small business workplace wellness

Study: Smaller Employers Have Opportunity for Great Impact Through Workplace Wellness

While the benefits that a well-run workplace wellness program can provide employers and employees — helping improve employee health and reducing overall health costs for employers — a new study shows that an employer segment that may have more opportunity for growth in this area are small businesses.

The study, published in the American Journal of Health Promotion, is titled “Worksite Food and Physical Activity Environments and Wellness Supports Reported by Employed Adults in the United States, 2013.”

The study’s purpose was to¬†“examine the workplace food and physical activity (PA) environments and wellness culture reported by employed United States adults, overall and by employer size.” To do this, the authors conducted a “cross-sectional study using web-based survey on wellness policies and environmental supports for healthy eating and PA.”

They gathered data from 2,101 U.S. employees through a variety of means: “Survey items were based on the Centers for Disease Control and Prevention Worksite Health ScoreCard and Checklist of Health Promotion Environments and included the availability and promotion of healthy food items, nutrition education, promotion of breast-feeding, availability of PA amenities and programs, facility discounts, time for PA, stairwell signage, health promotion programs, and health risk assessments.”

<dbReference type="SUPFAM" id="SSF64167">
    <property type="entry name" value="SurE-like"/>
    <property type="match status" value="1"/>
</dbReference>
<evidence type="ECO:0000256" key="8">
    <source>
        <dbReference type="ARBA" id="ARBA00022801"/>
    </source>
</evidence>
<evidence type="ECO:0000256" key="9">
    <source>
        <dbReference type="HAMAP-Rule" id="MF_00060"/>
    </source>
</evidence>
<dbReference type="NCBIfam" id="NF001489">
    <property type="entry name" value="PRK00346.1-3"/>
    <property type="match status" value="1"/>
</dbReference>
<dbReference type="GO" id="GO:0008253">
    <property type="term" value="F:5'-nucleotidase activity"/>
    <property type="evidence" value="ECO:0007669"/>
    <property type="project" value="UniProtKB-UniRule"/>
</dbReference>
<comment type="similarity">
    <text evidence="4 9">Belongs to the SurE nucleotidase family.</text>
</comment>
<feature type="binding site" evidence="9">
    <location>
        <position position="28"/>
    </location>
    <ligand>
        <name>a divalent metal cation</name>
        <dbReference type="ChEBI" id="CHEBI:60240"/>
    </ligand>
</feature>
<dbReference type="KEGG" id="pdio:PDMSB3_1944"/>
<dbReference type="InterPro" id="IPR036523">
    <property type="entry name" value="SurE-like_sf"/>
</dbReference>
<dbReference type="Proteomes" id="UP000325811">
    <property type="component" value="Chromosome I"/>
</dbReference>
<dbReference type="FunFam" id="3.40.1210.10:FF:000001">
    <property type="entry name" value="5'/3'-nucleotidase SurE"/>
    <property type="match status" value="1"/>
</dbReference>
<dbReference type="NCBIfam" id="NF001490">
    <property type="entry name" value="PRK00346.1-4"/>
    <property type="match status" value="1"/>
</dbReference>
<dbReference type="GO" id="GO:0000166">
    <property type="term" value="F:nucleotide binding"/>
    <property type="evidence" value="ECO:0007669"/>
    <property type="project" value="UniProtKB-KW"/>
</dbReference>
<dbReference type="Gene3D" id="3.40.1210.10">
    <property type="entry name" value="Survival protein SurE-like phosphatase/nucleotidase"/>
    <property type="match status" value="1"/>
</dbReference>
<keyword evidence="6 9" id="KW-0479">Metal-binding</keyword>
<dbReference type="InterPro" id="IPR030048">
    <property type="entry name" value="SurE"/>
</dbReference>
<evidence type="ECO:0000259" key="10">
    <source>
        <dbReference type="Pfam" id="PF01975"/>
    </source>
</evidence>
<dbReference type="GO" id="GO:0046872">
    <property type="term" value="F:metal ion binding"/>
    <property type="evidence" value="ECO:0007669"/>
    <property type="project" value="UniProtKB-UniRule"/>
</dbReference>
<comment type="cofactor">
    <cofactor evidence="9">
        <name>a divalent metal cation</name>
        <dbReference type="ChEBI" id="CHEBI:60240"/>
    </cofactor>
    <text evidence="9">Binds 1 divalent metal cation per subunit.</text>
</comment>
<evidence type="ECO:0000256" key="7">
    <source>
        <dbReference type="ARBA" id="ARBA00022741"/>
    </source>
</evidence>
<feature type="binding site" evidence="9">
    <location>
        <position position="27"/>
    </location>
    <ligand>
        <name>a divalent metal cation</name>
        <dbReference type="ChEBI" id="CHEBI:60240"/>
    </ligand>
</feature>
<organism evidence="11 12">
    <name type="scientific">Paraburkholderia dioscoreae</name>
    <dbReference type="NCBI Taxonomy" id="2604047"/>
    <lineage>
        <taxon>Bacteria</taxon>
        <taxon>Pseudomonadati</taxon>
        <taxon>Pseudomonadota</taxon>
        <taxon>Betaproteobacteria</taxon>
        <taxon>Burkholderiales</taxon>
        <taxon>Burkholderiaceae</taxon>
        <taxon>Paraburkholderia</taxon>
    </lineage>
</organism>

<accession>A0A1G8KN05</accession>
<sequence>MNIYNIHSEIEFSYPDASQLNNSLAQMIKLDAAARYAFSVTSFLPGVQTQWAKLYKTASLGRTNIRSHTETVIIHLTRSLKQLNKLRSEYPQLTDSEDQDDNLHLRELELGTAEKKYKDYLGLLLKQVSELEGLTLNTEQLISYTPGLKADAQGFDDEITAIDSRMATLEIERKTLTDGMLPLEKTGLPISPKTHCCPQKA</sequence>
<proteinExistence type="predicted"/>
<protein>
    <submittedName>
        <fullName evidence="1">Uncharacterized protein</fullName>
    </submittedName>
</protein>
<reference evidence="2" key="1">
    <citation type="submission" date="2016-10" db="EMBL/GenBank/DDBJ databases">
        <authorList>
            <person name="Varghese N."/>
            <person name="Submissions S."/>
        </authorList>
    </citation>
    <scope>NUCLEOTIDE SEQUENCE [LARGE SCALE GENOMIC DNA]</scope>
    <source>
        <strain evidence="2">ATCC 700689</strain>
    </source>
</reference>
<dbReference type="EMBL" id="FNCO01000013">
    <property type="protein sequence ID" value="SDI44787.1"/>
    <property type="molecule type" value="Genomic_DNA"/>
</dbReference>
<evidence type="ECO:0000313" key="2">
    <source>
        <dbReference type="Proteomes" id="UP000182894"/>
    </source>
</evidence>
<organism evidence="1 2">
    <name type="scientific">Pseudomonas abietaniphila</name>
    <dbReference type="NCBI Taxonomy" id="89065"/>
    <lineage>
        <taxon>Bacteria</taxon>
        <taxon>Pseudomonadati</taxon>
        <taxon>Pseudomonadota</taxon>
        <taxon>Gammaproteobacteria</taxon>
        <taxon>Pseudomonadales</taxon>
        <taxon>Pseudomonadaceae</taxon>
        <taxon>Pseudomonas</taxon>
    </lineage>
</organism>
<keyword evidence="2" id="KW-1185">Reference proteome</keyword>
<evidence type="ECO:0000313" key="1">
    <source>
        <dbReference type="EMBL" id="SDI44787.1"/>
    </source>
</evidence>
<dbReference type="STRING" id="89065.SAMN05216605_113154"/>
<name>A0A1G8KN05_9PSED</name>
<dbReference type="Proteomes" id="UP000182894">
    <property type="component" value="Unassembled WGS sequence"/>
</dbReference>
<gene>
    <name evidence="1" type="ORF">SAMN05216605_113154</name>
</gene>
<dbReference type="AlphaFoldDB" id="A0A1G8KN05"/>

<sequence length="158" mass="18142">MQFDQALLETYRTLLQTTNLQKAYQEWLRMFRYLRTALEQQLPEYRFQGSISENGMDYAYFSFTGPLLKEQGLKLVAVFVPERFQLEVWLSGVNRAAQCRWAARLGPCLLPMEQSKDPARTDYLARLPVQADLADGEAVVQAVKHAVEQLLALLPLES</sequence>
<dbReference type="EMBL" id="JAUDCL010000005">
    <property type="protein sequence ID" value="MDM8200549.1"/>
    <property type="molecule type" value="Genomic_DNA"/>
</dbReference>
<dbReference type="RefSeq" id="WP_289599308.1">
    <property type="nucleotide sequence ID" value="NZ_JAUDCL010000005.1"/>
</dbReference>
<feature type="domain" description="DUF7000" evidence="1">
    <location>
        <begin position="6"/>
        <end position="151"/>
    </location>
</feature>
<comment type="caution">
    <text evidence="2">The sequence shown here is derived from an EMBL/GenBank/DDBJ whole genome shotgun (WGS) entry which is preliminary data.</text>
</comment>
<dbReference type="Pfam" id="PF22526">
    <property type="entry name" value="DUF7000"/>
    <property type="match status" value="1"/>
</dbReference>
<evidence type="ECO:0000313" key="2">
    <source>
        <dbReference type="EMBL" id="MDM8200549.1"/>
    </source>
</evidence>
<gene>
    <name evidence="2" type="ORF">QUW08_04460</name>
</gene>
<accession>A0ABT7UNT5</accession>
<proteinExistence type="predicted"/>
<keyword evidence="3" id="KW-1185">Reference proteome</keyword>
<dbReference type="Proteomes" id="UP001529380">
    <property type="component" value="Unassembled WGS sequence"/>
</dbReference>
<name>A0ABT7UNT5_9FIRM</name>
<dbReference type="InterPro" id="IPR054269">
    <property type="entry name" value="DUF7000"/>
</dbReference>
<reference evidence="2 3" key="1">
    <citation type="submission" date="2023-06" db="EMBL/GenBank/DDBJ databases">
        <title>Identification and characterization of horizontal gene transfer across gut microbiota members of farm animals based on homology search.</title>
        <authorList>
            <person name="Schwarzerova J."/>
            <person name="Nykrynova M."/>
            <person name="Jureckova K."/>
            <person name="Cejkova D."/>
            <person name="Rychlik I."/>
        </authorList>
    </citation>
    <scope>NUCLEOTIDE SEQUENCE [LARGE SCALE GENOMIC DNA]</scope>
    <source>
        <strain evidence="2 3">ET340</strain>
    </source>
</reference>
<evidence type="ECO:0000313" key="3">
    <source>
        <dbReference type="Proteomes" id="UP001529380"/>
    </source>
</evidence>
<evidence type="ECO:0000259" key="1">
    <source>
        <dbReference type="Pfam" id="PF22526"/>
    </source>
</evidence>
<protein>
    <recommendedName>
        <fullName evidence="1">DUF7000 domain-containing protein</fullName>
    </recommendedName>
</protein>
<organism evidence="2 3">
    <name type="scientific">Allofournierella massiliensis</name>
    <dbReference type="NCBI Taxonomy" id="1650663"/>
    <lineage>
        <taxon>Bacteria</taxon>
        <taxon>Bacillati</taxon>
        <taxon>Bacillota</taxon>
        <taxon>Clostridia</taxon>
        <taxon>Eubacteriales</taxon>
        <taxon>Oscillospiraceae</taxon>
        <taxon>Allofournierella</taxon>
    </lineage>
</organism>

The results showed significant room for improvement among employers who seek to improve workplace wellness:

  • “Among employed respondents with workplace food or drink vending machines, approximately 35% indicated the availability of healthy items.”
  • “Regarding [physical activity], 30.9% of respondents reported that their employer provided opportunities to be physically active and 17.6% reported worksite exercise facilities.”
  • “Wellness programs were reported by 53.2% working for large employers, compared to 18.1% for smaller employers.”

The study concludes: “Employee reports suggested that workplace supports for healthy eating, [physical activity], and wellness were limited and were less common among smaller employers.”